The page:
As weeks turned to months, Denise, a professional breeder of white German shepherds in Richfield Township, Ohio, slowly gave up her search. No more ads or handmade posters. No more phone calls to vet’s offices and animal shelters.
“I even called road crews, just thinking if they would have found him my search would have been over,” she says. “My thoughts were, he’s still out there. Lost in the woods, maybe. Evidently, someone saw him, opened up the car door, called him, and he jumped in the car.
“He loved to go for a ride in the car.”
Actively involved in white German shepherd rescue efforts—“because if I’m a breeder, I figure I should also work with rescue”—Denise sometimes got a call that made her wonder. But it never was Jake.
So it wasn’t as if she was holding out false hopes when she got a rescue call on June 5. The woman had taken in a white German shepherd a couple of years before but had to give him up now.
He was unusually large, she told the breeder. Enormous. About 9 years old. And the name on his tag: Jake.
“I started counting in my mind how old Jake would have been. The age is right, the name is right. I thought, this isn’t possible, after all this time. This just isn’t possible,” she recalls.
Denise asked whether the dog had any distinguishing marks. And the woman told her, “My goodness, yes, he does.” The previous keepers who gave her the dog had thought he had bitten an ink pen once that stained his tongue permanently.
It couldn’t be, could it? But it was.
The dog knew her at once when she walked in the house. “He came running up to me, licking my face. I was crying. That was my Jake.”
She’s still amazed at her good fortune. “Basically, what are the odds? It’s truly a miracle, it’s truly a miracle. I always told people, ‘You know what? If he’s alive out there, I’m going to find him.”’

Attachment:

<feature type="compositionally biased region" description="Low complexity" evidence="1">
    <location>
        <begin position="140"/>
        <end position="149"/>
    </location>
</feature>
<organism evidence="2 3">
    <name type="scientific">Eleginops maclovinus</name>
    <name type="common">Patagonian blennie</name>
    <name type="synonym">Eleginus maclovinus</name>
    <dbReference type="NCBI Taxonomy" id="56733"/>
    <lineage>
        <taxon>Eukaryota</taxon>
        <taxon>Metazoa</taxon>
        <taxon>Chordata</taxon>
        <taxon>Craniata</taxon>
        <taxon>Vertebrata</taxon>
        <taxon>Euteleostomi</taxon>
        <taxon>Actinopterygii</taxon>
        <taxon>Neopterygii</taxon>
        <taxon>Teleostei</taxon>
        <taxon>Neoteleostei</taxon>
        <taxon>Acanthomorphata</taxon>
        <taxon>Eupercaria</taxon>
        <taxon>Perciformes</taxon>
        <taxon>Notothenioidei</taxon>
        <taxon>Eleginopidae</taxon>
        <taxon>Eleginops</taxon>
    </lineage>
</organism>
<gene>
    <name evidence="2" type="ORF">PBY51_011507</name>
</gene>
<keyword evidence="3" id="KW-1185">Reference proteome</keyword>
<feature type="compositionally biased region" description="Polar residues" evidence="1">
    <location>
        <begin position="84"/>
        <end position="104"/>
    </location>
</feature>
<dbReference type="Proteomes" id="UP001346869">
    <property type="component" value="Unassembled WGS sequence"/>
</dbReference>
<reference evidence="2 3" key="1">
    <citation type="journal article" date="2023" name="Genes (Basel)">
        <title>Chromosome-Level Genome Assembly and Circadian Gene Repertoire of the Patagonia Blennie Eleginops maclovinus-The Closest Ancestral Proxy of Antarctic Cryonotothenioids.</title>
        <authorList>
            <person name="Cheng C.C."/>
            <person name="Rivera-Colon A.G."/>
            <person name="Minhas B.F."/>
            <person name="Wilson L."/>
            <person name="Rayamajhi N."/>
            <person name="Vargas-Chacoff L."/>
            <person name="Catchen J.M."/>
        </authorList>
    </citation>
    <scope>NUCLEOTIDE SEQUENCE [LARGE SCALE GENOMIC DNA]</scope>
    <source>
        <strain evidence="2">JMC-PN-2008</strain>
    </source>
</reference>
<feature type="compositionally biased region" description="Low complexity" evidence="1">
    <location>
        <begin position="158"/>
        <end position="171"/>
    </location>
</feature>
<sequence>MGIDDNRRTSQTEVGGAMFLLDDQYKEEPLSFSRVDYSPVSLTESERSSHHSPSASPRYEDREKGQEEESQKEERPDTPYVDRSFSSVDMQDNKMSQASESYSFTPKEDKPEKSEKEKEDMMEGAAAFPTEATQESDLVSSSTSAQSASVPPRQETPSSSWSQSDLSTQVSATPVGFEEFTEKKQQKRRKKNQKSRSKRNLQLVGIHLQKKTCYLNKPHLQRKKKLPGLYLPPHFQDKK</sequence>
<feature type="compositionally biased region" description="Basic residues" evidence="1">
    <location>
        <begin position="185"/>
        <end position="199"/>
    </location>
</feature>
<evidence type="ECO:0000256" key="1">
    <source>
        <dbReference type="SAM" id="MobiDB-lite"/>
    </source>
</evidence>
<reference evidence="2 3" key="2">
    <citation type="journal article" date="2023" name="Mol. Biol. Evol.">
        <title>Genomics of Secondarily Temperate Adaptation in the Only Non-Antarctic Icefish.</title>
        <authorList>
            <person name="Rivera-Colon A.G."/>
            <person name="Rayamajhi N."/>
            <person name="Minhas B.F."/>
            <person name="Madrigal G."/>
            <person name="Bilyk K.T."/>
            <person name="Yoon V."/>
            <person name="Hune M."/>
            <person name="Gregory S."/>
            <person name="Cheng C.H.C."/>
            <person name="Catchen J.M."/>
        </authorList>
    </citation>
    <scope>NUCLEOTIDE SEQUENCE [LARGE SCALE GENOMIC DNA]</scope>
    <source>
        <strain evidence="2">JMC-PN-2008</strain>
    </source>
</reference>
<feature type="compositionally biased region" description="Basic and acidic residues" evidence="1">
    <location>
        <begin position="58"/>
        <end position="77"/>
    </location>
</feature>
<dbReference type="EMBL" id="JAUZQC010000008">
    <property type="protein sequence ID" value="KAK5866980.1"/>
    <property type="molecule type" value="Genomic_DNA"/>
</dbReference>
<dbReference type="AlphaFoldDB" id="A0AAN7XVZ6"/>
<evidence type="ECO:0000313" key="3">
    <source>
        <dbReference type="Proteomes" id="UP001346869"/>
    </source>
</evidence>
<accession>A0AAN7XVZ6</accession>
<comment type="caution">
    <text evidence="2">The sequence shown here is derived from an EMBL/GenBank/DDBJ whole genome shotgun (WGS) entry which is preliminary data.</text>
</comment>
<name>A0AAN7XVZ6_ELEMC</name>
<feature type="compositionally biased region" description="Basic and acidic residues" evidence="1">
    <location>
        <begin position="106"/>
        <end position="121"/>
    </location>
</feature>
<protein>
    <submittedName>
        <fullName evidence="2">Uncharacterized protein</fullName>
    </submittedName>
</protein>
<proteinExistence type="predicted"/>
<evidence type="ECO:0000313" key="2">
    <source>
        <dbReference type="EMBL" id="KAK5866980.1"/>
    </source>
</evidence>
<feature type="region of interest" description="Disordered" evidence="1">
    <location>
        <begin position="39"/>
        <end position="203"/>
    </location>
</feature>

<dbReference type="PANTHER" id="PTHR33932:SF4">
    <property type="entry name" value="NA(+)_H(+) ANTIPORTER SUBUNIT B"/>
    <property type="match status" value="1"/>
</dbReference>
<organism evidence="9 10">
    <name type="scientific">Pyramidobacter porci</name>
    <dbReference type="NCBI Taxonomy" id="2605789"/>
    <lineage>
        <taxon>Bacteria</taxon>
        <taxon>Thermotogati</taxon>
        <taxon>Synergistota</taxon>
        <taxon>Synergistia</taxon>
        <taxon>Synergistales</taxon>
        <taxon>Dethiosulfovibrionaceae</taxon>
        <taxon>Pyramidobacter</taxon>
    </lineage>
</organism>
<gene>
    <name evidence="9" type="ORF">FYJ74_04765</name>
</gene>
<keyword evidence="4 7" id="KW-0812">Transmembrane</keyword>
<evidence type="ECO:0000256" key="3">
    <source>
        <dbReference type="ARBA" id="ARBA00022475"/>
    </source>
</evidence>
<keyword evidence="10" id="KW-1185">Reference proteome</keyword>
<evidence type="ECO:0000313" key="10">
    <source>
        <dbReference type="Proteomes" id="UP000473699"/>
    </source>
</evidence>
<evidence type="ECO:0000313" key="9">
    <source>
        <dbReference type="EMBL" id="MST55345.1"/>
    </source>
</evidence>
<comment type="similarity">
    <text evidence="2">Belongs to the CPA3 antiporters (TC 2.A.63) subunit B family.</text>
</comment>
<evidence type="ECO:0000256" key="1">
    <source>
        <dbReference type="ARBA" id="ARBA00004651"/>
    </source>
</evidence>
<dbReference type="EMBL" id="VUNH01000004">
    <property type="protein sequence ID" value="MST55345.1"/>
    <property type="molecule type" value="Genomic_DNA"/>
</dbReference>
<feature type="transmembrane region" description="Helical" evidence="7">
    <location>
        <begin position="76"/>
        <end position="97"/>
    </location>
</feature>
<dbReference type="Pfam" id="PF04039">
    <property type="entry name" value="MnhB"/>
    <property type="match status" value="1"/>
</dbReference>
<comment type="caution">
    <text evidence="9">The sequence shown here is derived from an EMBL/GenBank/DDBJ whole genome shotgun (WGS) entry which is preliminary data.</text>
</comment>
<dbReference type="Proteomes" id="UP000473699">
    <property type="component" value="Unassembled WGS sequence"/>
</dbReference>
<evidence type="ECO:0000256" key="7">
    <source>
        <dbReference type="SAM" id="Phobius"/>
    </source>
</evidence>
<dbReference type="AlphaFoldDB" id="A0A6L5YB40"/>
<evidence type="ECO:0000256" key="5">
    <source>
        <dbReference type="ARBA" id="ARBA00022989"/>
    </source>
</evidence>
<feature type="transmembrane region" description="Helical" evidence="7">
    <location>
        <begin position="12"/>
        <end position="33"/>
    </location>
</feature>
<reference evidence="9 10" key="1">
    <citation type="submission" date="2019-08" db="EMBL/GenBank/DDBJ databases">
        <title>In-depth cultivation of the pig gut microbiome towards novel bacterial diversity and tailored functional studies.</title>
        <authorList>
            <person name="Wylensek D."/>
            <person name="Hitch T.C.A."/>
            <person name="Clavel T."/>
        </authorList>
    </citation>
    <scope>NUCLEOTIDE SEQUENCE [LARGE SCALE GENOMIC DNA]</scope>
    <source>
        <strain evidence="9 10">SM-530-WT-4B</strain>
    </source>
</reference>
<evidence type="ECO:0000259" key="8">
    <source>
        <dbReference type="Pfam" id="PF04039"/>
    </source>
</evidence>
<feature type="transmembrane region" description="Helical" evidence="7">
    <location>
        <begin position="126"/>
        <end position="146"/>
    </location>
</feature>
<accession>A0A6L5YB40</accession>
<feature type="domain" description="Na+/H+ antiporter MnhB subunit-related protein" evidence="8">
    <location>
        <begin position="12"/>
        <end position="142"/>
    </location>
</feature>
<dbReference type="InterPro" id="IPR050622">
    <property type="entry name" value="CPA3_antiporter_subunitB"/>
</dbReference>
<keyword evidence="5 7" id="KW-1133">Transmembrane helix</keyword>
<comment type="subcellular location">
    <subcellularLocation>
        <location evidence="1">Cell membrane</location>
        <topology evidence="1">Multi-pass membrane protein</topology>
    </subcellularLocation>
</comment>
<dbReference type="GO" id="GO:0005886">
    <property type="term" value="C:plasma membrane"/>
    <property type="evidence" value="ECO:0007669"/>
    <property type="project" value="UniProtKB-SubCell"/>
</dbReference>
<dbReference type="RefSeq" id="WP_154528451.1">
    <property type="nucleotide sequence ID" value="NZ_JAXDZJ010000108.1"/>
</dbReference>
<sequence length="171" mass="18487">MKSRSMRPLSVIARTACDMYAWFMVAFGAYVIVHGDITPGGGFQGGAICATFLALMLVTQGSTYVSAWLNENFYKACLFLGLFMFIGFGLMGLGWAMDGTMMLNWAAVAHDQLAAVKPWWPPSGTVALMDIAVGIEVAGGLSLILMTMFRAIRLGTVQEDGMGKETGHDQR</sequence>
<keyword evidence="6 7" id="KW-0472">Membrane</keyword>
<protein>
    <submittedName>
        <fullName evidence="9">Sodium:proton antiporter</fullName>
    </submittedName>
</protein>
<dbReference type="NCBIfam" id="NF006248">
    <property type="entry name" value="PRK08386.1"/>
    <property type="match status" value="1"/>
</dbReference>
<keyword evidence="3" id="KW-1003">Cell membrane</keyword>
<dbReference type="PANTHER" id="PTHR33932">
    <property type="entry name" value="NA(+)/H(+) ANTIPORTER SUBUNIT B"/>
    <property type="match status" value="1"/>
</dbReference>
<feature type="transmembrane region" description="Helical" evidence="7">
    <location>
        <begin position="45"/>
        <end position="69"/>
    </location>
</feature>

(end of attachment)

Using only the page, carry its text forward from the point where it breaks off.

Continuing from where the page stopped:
A family again
Growing up, Cari O’Connor never asked any questions about her father. The man whose face she couldn’t recall divorced her mother when Cari was 4 and moved back to his home in the Northwest. No one ever really talked about him after that.
Now 36 and living in Coppell, Texas, just outside Dallas, the married mother of three boys sometimes wondered about her father. But after 32 years, no amount of wondering could have prepared her for the letter she got last March.
“That was the most shocking day of my entire life,” she says. “I opened that letter and read the first line and I dropped the letter. I was crying and shaking.”
Jerry Howard, too, has shed many a tear since reuniting with his daughter. When he left all those years ago and agreed to let her stepfather adopt her a few years later, it seemed like the right thing to do.
“At that time in my life I was not able to fly Cari back and forth to Texas,” says Jerry, 58. “It was a horrible thing, but it was the only thing I could do at that time … I thought it was best for her.”
Still, he had many moments of regret. Even with his new wife and family in California, he still wondered about the little girl he’d left behind. “You think about her all the time: What happened to her, what she looks like, how she grew up,” he says.
An advertisement for U.S. Search, an Internet search company that promises to find anyone for $65, prompted Jerry into action. They found Cari in just two days.
After she got the letter, Cari called Jerry. He asked for forgiveness. She gave it, unconditionally. The two now talk about twice a week, squabbling good-naturedly like any father and daughter: “Why haven’t you called me?” “He knows how busy I am.” And beneath the gentle ribbing is real affection, a bond between two people who know they’ve been lucky.
Their families are supportive. Jerry’s wife, Bea, was the one who pushed her husband to fly alone last May to meet his grown daughter for the first time.
And Cari’s husband, Tim, has embraced his newfound father-in-law. The O’Connor boys, a cheerful, rambunctious group involved in “every sport you can think of,” were thrilled with their new grandpa.
“I spent five days there,” Jerry says. “It was better than anyone could ever, ever imagine.”
Jerry’s trip to Texas was followed by Cari’s journey to Oregon in August to meet Jerry’s family—make that Cari’s family. It’s a new idea that takes some getting used to.
Time is something Jerry’s willing to give. “We lost each other once,” he says, “but that won’t ever happen again.”